It’s Not A Snake But A Coat

Back in the days of the Mods and Rockers, the Mods nearly all seemed to wear parkas. The parka remains a classic jacket, ideal for winter cold and rain.

It also had plenty of deep pockets that today would be ideal for mobile phones and tablets. Just like the same period donkey jackets or reefer, they’re still occasionally seen round and about.

In some ways you could say they have mostly been superseded by puffer coats and jackets. These are the items of outdoor clothing that look a bit like quilts or duvets.

Just like the bed duvet, you pay for the contents as much as anything else. The beautifully soft and insulating duck or goose down is a lot more expensive than manmade fibre fillings. Although, there’s nothing wrong with many of these fibres as they can also have high TOG levels.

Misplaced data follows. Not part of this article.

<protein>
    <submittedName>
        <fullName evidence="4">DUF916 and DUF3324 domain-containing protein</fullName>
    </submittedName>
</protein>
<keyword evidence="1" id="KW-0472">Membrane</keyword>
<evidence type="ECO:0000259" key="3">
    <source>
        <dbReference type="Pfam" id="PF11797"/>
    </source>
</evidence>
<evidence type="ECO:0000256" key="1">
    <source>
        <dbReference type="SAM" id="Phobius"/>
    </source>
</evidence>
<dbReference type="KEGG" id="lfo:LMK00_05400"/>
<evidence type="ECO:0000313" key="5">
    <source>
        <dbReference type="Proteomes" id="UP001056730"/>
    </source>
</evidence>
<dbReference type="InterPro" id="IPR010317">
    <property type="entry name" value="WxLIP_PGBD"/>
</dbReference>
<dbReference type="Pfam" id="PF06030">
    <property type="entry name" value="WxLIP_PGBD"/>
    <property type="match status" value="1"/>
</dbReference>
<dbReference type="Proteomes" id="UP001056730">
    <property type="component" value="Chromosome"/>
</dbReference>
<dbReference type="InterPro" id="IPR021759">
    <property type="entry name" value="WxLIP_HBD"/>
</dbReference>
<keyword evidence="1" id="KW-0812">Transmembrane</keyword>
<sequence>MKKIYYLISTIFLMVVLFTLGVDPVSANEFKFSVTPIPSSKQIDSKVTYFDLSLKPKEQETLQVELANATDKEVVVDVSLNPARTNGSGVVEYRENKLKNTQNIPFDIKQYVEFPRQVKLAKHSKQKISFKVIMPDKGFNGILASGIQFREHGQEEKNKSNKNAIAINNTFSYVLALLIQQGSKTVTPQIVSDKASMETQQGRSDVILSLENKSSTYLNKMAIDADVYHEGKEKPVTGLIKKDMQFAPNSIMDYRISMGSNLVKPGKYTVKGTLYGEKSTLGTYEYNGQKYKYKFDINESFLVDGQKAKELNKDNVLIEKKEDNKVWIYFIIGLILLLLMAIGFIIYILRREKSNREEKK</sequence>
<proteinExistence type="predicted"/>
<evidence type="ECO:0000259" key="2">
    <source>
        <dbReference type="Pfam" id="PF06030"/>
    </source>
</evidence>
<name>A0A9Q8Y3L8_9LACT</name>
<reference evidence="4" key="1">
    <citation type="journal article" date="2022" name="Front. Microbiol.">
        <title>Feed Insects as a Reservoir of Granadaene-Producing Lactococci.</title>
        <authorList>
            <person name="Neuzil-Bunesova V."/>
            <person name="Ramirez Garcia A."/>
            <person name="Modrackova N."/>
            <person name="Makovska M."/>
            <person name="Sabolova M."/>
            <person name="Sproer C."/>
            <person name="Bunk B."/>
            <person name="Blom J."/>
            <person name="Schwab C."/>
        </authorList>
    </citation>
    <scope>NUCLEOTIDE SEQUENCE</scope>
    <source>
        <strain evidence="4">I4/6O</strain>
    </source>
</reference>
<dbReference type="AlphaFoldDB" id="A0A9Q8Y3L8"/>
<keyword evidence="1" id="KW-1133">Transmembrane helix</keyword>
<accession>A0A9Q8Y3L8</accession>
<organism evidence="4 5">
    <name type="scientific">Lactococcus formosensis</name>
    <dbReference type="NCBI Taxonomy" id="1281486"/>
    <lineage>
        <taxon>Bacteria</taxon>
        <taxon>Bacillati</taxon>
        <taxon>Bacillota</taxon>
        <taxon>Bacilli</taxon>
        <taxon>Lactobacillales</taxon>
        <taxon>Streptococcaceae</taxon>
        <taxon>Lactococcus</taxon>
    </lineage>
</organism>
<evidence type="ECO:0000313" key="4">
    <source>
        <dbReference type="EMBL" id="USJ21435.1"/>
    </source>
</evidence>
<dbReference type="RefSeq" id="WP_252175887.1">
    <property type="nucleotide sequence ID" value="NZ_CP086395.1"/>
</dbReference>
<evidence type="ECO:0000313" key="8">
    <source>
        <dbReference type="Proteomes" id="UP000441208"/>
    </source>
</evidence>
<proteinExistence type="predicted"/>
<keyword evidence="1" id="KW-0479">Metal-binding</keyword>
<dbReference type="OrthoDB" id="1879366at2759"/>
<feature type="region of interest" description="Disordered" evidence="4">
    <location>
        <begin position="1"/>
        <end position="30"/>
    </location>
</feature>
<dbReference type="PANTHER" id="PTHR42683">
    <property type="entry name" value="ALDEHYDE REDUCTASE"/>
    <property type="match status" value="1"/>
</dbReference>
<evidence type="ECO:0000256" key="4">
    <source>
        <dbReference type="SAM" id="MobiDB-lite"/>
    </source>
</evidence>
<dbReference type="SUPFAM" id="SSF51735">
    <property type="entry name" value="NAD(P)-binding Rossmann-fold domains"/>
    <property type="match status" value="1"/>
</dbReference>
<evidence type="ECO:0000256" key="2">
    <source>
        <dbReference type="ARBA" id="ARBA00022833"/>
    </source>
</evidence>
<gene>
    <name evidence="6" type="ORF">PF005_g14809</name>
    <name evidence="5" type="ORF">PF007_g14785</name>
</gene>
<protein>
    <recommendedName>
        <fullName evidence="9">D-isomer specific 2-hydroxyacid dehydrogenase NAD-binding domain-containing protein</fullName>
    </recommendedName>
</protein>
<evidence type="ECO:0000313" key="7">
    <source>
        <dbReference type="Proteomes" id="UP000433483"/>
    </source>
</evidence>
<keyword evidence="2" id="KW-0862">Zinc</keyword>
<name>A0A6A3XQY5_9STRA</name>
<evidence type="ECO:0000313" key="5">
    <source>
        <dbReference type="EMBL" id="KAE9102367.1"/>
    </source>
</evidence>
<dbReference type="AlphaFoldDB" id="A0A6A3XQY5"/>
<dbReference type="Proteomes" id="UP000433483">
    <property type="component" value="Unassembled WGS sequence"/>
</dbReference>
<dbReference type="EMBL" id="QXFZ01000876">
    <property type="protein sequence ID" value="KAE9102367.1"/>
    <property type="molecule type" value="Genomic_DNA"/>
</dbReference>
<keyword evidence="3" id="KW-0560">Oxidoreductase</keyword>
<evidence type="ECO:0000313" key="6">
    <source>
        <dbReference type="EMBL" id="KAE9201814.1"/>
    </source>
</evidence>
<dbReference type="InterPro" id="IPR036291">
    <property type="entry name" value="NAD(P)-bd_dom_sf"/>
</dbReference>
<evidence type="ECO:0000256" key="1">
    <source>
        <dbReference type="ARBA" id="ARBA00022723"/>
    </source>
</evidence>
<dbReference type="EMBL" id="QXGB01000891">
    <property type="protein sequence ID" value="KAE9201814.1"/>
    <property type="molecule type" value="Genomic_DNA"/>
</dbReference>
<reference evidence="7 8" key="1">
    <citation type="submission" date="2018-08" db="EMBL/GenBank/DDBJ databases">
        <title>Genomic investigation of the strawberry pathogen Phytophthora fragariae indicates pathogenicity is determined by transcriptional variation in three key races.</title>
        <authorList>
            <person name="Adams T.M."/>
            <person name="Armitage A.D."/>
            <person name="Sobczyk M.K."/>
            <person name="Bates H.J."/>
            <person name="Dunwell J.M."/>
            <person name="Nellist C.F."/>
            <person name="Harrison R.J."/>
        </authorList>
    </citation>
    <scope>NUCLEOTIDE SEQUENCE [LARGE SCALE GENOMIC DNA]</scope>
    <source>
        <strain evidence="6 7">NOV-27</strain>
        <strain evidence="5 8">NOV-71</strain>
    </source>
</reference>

A hooded puffer sounds like a type of venomous snake but it’s just a puffer with a hood incorporated into the design.

Travelling to work on really cold winter mornings, a puffer coat is ideal, especially when worn with some warm sheepskin boots, a hat and some gloves.

The hemline of a puffer coat can vary although the emphasis should be on the word coat. A jacket length seems to defeat the object of trying to keep a person warm on freezing days. On the knee or longer is most peoples’ preference.

When they are that sort of length, they are in danger of looking a bit frumpish so many of the designs incorporate a waist belt to squeeze into some shape. The belt with a full-length zip from neck to the end of the hem always looks good with a quality puffer coat.

Just like those old parkas, a fur trimmed hood also adds some more style and extra protection from the elements. Those old parkas were nearly all trimmed with rabbit fur but today the puffer is more likely to be trimmed with some soft and attractive synthetic material.

For a hooded puffer

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